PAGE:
For the emerging field of nanotechnology to reach its full economic potential, the federal government must significantly increase funding for research on the environmental and safety implications of nanotechnology, witnesses representing both environmental groups and industry told the House Science Committee today. The non-government witnesses said research in this area is so important, that they would support redirecting existing nanotechnology research funds into this area.
Citing the enormous economic potential of nanotechnology -- the National Science Foundation expects it to be a $1 trillion industry by 2015 -- and the glaring gap in what we currently know about its potential impact on the environment and safety, the witnesses stated that environmental and safety research is critical to ensuring the technology is accepted by the public and allowed to thrive.
Science Committee Chairman Sherwood Boehlert (R-NY) said, “The need for more research on the environmental and safety aspects of nanotechnology is made amply clear by our non-governmental witnesses this morning, who speak in their written testimony with remarkable unity. Their message is clear and must be heeded: if nanotechnology is to fulfill its enormous economic potential, then we have to invest more right now in understanding what problems the technology might cause. This is the time to act -- before we cause problems. This is the time to act -- when there is a consensus among government, industry and environmentalists.”
“As we move forward with our federal investments in nanotechnology, we need to maintain the public’s trust,” said Environment, Technology, and Standards Subcommittee Chairman Vernon Ehlers (R-MI). “That will require smart investments in research, accurate assessments of risk, and steady communication with the public about what researchers know and don’t know. It will also require that environmental research and an appropriate regulatory framework for nanotechnology keep pace with the rapid growth of innovation and discovery.”
“As awareness of nanotechnology has grown, so has concern over its environmental, health and safety risks -- the prospect that nano-enabled products might harm workers, consumers, or ecosystems,” said Matthew Nordan, Vice President of Research at Lux Research. “Responsible development of nanotechnology -- to ensure that the U.S. obtains the full benefits of nanotechnology applications -- requires addressing both real and perceptual risks.” He added, “Even if studies showed every commercially relevant nanoparticle to be harmless in every real-world usage scenario, public skepticism about the safety of nanoparticles could still build and sharply limit the use of nanoparticles in products -- similar to the situation encountered with genetically modified organisms in Eurpoe.”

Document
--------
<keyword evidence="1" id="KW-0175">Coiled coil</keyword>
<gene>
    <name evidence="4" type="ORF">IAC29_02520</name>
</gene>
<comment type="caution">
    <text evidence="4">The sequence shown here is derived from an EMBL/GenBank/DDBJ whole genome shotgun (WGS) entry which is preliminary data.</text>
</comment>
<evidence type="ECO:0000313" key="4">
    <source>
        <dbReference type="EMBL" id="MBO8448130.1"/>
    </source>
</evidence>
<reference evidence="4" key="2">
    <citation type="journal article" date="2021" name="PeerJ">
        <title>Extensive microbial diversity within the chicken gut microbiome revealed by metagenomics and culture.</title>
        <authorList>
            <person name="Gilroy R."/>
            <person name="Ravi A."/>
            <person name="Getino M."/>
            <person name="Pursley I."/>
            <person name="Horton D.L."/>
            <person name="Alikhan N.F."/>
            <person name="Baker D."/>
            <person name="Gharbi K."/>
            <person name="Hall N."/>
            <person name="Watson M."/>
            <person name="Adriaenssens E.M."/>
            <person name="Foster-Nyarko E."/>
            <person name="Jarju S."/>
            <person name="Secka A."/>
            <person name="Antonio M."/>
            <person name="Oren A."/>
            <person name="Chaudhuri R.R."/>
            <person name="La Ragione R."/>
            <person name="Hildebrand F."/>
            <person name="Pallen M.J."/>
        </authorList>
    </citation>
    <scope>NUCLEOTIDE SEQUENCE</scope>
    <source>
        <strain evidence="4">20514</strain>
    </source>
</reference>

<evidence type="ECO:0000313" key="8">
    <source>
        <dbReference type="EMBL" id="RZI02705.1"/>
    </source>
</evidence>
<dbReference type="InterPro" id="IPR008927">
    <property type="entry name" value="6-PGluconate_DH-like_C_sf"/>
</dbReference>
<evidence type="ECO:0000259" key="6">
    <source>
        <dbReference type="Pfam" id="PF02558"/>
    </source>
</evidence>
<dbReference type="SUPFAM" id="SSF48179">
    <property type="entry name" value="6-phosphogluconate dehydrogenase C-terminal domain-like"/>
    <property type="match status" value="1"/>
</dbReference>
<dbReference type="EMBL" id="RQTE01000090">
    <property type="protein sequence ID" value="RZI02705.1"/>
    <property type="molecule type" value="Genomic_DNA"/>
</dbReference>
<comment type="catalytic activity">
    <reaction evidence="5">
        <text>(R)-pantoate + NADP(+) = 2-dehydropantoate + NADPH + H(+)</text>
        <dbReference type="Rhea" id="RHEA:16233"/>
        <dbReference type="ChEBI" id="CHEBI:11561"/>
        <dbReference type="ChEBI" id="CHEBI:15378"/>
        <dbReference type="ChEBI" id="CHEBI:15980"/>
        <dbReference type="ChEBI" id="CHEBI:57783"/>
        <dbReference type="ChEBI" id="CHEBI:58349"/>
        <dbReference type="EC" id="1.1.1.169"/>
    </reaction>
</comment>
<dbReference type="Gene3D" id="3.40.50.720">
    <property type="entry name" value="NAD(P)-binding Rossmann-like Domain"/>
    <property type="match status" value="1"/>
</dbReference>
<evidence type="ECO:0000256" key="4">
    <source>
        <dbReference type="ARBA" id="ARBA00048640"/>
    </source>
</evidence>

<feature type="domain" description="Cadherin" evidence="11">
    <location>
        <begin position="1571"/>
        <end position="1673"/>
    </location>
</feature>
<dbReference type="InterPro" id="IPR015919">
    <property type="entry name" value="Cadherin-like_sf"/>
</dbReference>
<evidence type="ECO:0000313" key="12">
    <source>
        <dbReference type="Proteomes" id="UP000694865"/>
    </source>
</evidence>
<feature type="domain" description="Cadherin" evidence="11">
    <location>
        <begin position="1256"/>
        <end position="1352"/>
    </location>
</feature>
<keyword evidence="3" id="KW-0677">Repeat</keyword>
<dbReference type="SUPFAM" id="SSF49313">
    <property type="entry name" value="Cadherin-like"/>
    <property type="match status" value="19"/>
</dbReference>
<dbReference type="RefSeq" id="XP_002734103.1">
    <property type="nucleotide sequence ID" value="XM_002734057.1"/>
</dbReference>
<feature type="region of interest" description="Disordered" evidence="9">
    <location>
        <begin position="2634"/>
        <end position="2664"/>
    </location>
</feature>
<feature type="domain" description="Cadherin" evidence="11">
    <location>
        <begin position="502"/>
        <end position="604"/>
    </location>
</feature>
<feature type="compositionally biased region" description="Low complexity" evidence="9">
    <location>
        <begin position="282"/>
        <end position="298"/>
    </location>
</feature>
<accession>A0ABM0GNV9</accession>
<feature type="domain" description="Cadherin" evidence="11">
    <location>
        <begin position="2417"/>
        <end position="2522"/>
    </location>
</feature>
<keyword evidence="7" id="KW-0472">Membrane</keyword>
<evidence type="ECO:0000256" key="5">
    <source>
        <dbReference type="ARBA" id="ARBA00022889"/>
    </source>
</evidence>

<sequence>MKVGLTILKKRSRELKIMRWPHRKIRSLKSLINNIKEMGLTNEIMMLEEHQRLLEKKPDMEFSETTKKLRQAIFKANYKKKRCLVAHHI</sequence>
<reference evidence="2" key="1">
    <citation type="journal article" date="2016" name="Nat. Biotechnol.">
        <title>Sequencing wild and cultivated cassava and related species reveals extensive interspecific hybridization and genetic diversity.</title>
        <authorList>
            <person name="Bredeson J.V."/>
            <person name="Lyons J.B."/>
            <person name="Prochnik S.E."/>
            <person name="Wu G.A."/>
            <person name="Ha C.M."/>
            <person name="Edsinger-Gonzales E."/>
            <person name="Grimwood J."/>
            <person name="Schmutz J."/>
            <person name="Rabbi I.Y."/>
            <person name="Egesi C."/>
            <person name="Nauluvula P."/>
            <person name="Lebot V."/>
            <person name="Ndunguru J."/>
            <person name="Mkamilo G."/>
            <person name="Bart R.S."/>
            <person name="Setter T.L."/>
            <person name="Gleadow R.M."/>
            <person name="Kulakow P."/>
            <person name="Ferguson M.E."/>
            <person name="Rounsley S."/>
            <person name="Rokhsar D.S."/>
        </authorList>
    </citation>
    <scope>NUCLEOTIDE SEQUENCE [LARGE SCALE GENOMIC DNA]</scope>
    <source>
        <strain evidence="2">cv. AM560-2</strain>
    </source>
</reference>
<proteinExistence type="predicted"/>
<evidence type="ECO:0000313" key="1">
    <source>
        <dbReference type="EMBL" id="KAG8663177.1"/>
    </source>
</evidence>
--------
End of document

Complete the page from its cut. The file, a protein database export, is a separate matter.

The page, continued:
“[T]here is a tremendous opportunity with nanotechnology to ‘get it right,’” said David Rejeski, Director of the Project on Emerging Nanotechnologies at the Woodrow Wilson International Center for Scholars. “Societies have missed this chance with other new technologies and, by doing so, have made costly mistakes. We think nanotechnology’s promised benefits are so great that we do not believe the United States and the rest of the world can afford to miscalculate or misstep with nanotechnologies.” Mr. Rejeski added that he believed the “window of opportunity” to inform and engage the public on nanotechnology is within the next year.
Dr. Clayton Teague, Director of the government’s National Nanotechnology Coordination Office, said that the federal government will invest $39 million dollars in fiscal year 2006 “on research and development whose primary purpose is to understand and address potential risks to health and the environment posed by exposure to nanomaterials and nanoproducts.”
The other witnesses, though, unanimously agreed that $39 million is insufficient. Dr. Richard Denison, Senior Scientist at Environmental Defense, told the Committee that the President of his organization and the Chief Executive Officer of DuPont called for $100 million in such funding in a June 2005 Wall Street Journal op-ed they co-authored.
If additional resources are not available, the witnesses said they would support redirecting existing nanotechnology research funds into environmental and safety research. Denison stated, “A remarkable and unusual consensus has emerged with respect to the federal government’s role in nanotechnology: Organizations as diverse as environmental NGOs, large chemical companies, nanotech startups, insurance companies and investment firms all agree that the federal government should be immediately directing many more of the dollars it is currently investing in nanotechnology development toward identifying and assessing the potential risks of nanomaterials to human health and the environment.”
In explaining why such research should be publicly funded, Dr. Krishna Doraiswamy, Research Planning Manager at DuPont Central Research and Development, said that the knowledge base, tools and methods that are developed to examine environmental and safety issues “need to be widely shared within the Nanoscale Science and Engineering Community.” He added that the public might also be skeptical of safety research conducted by the companies that are manufacturing nanomaterials.